• Class is Key: Thirteen of the last 15 Breeders’ Cup Mile winners had at least one Grade/Group 1 win to their credit entering the race. Of the last 20 editions, 14 were winners at the Grade/Group 1 level and six of the other seven were at least Grade/Group 2 stakes winners. The only exception came in in 2020 when Order of Australia earned his first stakes in the Mile; the other 19 had a win at the Grade/Group 2 level or above.
  • Dig Deeper Than the Previous Start: While the past 20 editions of the Mile indicate proven class is a must, a victory in the final prep race has been less than a 50/50 proposition as only nine of the last 20 winners entered the race off a victory.
  • Don’t Dismiss an Elite 3-Year-old: Three-year-olds have won 25% of the last 20 editions of the race: Six Perfections in 2003, Goldikova in 2008, Karakontie in 2014, Expert Eye in 2018, and  Order of Australia in 2020. All five shipped over from Europe, so give European 3-year-olds a closer look.
  • Respect a Fine Filly: Likewise, females have performed quite well in the Mile, winning six times in the last 20 years. Fillies have won 10 times overall – including eight European shippers – since the first edition in 1984.
  • The French Connection: Eight of the last 20 Mile winners came out of a final prep race in France and another prepped in Ireland, so European invaders figure to be formidable as with most of the turf races at the World Championships.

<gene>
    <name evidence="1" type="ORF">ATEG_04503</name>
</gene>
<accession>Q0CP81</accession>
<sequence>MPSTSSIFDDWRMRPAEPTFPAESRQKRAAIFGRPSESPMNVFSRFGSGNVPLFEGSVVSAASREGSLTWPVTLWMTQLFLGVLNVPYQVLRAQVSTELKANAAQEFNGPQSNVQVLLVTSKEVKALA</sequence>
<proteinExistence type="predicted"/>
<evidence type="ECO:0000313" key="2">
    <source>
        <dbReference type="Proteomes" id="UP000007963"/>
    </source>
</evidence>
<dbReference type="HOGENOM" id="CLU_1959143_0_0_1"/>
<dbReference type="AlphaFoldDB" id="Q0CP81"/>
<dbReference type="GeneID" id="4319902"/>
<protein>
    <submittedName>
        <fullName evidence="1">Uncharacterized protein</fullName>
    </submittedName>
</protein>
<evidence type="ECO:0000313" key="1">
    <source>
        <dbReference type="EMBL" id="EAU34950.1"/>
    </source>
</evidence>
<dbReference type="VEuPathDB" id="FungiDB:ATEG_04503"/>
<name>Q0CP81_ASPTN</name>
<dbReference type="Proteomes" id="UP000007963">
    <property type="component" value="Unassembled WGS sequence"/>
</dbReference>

Three Reasons to Take a Long Look at the Longshots

The Mile historically has the second-highest average payout ($24.54) for a $2 win bet from the 14 World Championships races, trailing only the Filly and Mare Sprint at $24.65 for the highest average payout.

Longshot Order of Australia won in 2020. (Matt Wooley/Eclipse Sportswire)
  • In the last 11 years, the Mile has produced two of the four biggest upsets in the history of the World Championships as well as a third upset that paid $62 on a $2 win ticket.
  • The Mile has produced seven winners at double-digit odds over the last 20 editions: 12.40-1 Tourist in 2016; Singletary at 16.50-1 odds in 2004; Miesque’s Approval at 24.30-1 in 2006; Domedriver at 26-1 in 2002; Karakontie at 30-1 in 2014; Court Vision at 64.80-1 odds in 2011; and Order of Australia at 73.20-1 odds in 2020 (at Keeneland). Order of Australia, who drew into the Mile off the also-eligible list, is the biggest longshot to win the Mile and rates as the second-biggest longshot in the history of the Breeders’ Cup, trailing only 1993 Classic victor Arcangues, who was sent off at a remarkable 133.60-1 odds.